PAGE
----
22 Mar 2012

Assisting an Immigrant Survivor with Legal Issues: STOP in Action in the District of Columbia

This week, A STOP funded legal service helps an immigrant survivor secure safety for herself and her son in the District of Columbia:

When Ana*, an immigrant from Peru, first met with Ayuda’s legal staff, she was frightened, ashamed, and overwhelmed.  For many years she had lived in silence, enduring physical and emotional abuse from her partner and the father of her child.  She believed that because she was an immigrant, she had no rights.  After separating from her partner, he aggressively stalked her by leaving up to 30 emotionally distressing messages a day, following her everywhere, threatening her repeatedly that they would “be together until death,” and engaging in other harassing behavior. 

Ana sought help at Ayuda, an agency located in the District of Columbia that offers free legal services to low-income immigrant survivors of domestic violence.  At Ayuda, she learned about her legal rights and worked with a STOP-funded attorney to prepare her case against her former partner.  She succeeded in obtaining a civil protection order and a custody order.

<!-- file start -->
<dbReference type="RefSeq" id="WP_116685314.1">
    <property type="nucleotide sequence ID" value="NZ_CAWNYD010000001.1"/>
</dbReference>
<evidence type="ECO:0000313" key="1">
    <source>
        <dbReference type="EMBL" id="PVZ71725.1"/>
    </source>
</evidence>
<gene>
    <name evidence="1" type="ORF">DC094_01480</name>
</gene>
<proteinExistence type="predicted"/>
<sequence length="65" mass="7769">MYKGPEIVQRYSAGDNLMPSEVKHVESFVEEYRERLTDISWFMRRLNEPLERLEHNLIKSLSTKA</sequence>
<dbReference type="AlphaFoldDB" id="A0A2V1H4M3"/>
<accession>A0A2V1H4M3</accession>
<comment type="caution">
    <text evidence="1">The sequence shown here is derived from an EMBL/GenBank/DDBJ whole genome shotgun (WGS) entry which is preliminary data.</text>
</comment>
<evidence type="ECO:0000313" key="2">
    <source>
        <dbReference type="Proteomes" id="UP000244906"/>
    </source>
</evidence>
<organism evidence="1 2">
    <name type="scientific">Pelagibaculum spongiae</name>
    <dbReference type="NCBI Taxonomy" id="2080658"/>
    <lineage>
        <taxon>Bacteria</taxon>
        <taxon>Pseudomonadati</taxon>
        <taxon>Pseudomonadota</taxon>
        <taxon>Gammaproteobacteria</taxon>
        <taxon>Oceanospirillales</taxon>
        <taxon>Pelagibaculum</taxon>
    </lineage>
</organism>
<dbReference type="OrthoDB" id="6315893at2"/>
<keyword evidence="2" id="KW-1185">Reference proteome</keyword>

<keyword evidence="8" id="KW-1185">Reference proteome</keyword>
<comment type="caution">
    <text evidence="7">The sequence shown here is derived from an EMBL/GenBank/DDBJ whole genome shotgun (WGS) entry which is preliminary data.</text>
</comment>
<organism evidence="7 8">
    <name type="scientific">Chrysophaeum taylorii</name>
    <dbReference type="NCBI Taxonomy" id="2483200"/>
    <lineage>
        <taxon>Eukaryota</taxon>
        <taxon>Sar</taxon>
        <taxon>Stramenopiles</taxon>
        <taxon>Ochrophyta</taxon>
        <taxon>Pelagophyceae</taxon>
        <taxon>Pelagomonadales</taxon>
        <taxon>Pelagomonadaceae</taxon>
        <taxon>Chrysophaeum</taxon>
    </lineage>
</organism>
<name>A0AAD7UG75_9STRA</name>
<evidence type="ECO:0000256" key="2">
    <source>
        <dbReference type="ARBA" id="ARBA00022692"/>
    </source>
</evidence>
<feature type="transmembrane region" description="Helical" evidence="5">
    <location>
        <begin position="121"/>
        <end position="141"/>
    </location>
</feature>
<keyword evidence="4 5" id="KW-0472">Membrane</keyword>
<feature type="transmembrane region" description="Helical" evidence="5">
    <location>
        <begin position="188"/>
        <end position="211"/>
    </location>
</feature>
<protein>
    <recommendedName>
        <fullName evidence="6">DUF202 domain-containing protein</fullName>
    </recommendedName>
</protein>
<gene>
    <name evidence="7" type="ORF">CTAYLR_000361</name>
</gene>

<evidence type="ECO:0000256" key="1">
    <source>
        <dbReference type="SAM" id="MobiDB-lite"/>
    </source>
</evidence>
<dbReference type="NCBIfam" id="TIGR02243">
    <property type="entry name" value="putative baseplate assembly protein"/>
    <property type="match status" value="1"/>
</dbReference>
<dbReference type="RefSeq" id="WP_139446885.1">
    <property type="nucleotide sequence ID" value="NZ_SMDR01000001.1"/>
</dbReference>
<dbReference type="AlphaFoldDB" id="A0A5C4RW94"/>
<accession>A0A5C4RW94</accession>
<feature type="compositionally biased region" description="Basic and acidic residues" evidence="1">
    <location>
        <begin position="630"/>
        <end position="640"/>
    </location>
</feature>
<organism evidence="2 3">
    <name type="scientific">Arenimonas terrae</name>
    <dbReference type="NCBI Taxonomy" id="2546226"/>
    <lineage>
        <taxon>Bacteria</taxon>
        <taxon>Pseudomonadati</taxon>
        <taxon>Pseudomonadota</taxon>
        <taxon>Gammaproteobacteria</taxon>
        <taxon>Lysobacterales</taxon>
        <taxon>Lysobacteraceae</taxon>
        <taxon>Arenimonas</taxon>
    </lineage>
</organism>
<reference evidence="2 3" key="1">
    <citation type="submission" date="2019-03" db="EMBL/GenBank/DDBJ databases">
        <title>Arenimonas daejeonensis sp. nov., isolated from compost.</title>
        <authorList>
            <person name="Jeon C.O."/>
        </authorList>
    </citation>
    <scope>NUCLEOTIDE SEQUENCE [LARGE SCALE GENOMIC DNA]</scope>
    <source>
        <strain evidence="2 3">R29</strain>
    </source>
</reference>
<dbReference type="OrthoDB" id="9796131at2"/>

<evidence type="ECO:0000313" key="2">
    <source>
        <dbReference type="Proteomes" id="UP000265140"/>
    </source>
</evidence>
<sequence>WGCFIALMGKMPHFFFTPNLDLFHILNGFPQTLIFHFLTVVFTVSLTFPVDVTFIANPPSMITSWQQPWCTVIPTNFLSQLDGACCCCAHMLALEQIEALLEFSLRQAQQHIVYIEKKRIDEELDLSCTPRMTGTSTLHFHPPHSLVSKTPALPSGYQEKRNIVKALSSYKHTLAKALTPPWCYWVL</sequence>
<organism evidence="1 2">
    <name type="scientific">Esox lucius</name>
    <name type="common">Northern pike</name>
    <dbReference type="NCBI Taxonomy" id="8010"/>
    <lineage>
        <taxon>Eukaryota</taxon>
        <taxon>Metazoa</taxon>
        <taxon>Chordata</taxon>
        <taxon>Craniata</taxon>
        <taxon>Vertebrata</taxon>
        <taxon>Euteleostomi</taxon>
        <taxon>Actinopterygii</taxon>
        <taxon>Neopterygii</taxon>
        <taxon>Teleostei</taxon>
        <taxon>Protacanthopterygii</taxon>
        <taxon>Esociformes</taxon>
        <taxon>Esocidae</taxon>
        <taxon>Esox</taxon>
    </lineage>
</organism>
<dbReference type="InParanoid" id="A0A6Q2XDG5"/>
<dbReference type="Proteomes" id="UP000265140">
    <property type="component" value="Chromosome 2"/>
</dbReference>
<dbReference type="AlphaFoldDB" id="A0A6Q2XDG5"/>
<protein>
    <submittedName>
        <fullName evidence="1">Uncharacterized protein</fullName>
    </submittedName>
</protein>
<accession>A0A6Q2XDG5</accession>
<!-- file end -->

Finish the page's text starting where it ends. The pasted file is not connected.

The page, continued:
After the court issued the orders, however, Ana’s troubles with her former partner did not stop.  Although he was ordered to go to the supervised visitation center at specific times to see his son, he would show up at Ana's house, instead, and at times different than those ordered by the court.  On a number of occasions, he also appeared for visitation smelling strongly of alcohol.

After these repeated violations of the protective and custody orders, Ana returned to Ayuda for help.  An attorney assisted her by filing a motion to modify custody, along with a supporting brief.  When her former partner’s violations of the custody order escalated and he made serious threats to kidnap their son, the attorney filed an emergency motion.  The Ayuda attorney succeeded in obtaining a hearing on the emergency motion.  The court entered a temporary order, and later a final order, granting Ana’s former only supervised visits at the court supervised visitation center, and included other provisions essential to ensure the child’s and Ana’s safety and well-being.

To take a deeper look at the promising S.T.O.P. funded work, view the S.T.O.P. in Action film. For more information on ALSO’s STOP Technical Assistance to Administrators Resource (STAAR) Project, click here. Make sure to check back next week to see if your state is featured or follow us on Twitter for these and other updates.


*Not her real name.